THE HOUSE is scheduled today to take up the Republican leadership's latest attack on the federal courts. In July the House passed a bill to strip the courts of the power to hear challenges to the Defense of Marriage Act, a 1996 law that ensures that states do not have to recognize gay marriages performed in other states. (The Senate has yet to consider that power-stripping measure.) Today the House may vote on a bill to prevent the courts from ruling on challenges to the Pledge of Allegiance. Never mind that this year the Supreme Court overturned the one major lower-court opinion that had struck down the pledge and that there is no reason to think the court is having second thoughts. As far as House proponents are concerned, judges should never again even be able to consider whether the words "under God" are constitutional in the pledge.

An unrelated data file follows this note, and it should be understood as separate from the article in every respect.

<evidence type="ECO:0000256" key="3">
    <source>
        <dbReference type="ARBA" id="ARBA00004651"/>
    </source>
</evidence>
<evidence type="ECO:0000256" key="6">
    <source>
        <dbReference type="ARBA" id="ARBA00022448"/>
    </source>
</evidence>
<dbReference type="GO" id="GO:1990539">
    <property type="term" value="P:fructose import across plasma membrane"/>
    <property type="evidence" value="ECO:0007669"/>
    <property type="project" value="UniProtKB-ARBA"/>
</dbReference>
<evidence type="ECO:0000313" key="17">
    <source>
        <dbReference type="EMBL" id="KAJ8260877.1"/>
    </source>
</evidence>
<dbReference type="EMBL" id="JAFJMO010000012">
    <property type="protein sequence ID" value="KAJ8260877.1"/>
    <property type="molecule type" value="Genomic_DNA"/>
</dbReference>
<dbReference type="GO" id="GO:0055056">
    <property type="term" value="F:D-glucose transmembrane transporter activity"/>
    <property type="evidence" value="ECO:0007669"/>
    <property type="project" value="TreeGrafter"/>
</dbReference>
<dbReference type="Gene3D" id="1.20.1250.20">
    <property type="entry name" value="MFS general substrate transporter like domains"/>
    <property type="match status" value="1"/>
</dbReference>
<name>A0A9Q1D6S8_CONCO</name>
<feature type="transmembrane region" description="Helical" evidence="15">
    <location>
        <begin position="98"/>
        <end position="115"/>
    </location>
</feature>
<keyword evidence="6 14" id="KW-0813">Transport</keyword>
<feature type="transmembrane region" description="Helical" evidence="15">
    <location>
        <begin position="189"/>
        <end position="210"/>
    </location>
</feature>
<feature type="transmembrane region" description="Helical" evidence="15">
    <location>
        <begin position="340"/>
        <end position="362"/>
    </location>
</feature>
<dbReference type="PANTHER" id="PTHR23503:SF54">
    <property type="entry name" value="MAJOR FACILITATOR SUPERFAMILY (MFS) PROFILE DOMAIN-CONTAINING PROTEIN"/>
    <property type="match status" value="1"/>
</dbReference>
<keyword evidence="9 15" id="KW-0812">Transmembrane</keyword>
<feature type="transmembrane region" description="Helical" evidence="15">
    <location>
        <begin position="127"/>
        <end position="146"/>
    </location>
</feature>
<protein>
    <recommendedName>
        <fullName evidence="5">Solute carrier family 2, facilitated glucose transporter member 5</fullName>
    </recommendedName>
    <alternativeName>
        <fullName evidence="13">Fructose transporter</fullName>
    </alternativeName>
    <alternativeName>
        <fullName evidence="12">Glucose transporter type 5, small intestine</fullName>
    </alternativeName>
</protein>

How much power Congress has to block judicial consideration of the constitutionality of its laws remains, somewhat surprisingly, an open question -- because Congress wisely has chosen not to test the question. It has, rather, accepted judicial review -- the idea that the courts can strike down legislative enactments that offend the Constitution -- as integral to the system of checks and balances. So while legislators have sometimes been tempted to yank controversial matters from the court's jurisdiction, cooler heads have prevailed. They should prevail now too. Whether the pledge violates the First Amendment's separation of church from state is a legal question. Congress has no business obstructing the courts from answering it.